Our previous research also demonstrated how the inverse care law operates at the level of GPs. Routine consultations in poor areas of Scotland -despite higher levels of patient illness and thus need – are shorter, leave patients with complex needs feeling less enabled, and are associated with greater GP stress when compared with consultations in richer areas.
More recently, in a large prospective study of videoed-consultations, we demonstrated that due to the continuing existence of the inverse care law, GPs in deprived areas have less time to be patient-centred and patients have worse outcomes from the consultations.
In our new paper, the CARE Plus study, which was recently published in BMC Medicine https://bmcmedicine.biomedcentral.com/articles/10.1186/s12916-016-0634-2 we tested the feasibility of carrying out a cluster RCT of a whole system intervention to improve quality of life of primary care patients with multimorbidity living in areas of high socioeconomic deprivation and measured indications of effectiveness and cost-effectiveness.
As Principal Investigator, I led the study with fellow academics at the Universities of Glasgow and Dundee, funded by the Scottish Government Chief Scientist Office. This was a programme of research called ‘Living Well with Multimorbidty’. The CARE Plus study focused on patients with multiple complex problems (multimorbidity), since these patients have the highest needs.
In usual consultations, GPs, nurses and patients all struggle to adequately manage the problems of multimorbidity in the context of high deprivation.
We initially co-developed and optimised the intervention over a period of 2-3 years (http://chi.sagepub.com/content/early/2016/04/22/1742395316644304) and then randomised 8 general practices serving patients in areas of very high socioeconomic deprivation to either the CARE Plus intervention or to ‘usual care’. The intervention was a complex one, and took a ‘whole-system approach’ which involved substantially longer consultations with the GPs; training and support for the practitioners; and additional ‘self-management’ support for the patients. GPs identified patients with multimorbidity who they felt would benefit more time for an empathic, holistic approach and to agree a plan of action, with follow-up and continuity of care.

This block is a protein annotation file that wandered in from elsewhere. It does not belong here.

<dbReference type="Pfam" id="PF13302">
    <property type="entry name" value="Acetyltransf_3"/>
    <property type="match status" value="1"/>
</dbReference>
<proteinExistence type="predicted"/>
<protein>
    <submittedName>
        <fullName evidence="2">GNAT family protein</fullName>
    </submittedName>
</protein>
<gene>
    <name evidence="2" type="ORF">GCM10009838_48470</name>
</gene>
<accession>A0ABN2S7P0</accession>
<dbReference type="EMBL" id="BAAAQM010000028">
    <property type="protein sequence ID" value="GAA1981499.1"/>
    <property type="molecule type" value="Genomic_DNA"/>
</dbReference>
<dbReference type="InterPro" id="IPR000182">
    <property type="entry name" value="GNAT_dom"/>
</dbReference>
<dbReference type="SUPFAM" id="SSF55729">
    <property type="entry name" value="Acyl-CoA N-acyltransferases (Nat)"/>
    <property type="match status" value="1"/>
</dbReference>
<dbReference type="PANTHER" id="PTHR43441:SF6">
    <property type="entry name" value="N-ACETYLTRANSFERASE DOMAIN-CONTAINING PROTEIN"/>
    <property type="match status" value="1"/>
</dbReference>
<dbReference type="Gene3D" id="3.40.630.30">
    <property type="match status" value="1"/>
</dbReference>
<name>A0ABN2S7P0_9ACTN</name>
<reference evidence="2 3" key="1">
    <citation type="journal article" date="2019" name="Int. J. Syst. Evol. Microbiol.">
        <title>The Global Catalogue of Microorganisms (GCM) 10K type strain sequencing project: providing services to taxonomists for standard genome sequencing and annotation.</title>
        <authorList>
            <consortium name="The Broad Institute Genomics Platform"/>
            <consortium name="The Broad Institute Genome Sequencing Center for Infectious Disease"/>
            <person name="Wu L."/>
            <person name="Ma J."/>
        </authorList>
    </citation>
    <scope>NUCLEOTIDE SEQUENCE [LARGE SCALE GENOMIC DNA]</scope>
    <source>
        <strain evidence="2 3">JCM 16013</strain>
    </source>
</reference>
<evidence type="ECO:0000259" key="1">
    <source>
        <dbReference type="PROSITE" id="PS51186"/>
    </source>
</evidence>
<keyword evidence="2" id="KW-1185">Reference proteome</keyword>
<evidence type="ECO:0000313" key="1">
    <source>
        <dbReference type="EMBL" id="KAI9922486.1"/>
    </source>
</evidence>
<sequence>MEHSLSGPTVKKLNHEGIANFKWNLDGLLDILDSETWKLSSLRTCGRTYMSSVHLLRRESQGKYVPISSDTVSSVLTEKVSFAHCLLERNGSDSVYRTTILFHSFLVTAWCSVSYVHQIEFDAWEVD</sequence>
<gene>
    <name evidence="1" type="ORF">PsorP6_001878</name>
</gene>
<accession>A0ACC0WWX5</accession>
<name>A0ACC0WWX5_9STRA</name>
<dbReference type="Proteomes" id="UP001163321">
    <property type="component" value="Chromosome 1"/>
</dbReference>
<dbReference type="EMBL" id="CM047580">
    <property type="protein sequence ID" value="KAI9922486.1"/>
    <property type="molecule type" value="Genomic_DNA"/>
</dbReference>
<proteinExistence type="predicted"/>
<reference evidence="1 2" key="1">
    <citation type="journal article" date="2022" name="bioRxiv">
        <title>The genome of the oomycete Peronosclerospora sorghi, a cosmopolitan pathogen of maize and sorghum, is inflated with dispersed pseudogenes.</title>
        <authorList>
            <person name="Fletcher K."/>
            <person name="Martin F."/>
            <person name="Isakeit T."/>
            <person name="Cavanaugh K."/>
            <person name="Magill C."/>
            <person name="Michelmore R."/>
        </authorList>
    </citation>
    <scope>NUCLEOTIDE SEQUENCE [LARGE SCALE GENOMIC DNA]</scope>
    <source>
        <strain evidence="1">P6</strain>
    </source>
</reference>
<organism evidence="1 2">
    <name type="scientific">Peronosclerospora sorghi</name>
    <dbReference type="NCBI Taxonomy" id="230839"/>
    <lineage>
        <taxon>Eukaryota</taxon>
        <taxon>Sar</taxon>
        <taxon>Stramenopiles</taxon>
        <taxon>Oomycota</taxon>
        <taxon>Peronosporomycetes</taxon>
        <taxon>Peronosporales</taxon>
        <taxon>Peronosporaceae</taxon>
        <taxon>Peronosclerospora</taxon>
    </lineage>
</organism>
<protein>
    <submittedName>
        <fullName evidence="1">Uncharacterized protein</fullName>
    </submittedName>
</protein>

On average, patients were in their early 50s with around five chronic conditions each. Compared with the control group, patients in the CARE Plus group had significantly better outcomes for some aspects of well-being and quality of life at 6 and 12 months. Importantly, the intervention was highly cost-effective.
The study demonstrated that it is possible to conduct a high quality cluster RCT in very deprived areas; all of the practices who agreed to take part stayed in the study, and we achieved follow-up rates on the patients in both arms of the trial of 88% at 12 months. However, it should be noted that this was an exploratory trial of 152 patients in 8 practices; a definitive trial is now warranted.

Prevalence of multimorbidity in the general population and in primary care practices

By Martin Fortin
It is known that settings affect estimation of the prevalence of multimorbidity. In a recently published paper  [1], we have compared estimates of the prevalence of multimorbidity in the general population and in primary care clinical practices.
The new aspect of this recent study was that prevalence in both settings was measured simultaneously, in the same region, and with the same methods. This way, we eliminated methodological limitations found in previous studies that prevented to conclude definitively the extent to which prevalence estimates differ in these two study populations [2].
Also, we explored the effect of using different operational definitions of multimorbidity on the differences of prevalence observed between the two sampled populations.
We concluded that there is a difference of about 10% in prevalence estimates of multimorbidity between samples from the general population and primary care clinical practices, with a higher prevalence in the latter setting. The difference of the prevalence between the two settings was not affected by the use of different operational definitions of multimorbidity.
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1.- Mokraoui NM, Haggerty J, Almirall J, Fortin M. Prevalence of self-reported multimorbidity in the general population and in primary care practices: a cross-sectional study. BMC Res Notes. 2016;9:314.
2.- Fortin M, Hudon C, Haggerty J, van den Akker M, Almirall J. Prevalence estimates of multimorbidity: a comparative study of two sources. BMC Health Services Research. 2010;10:111.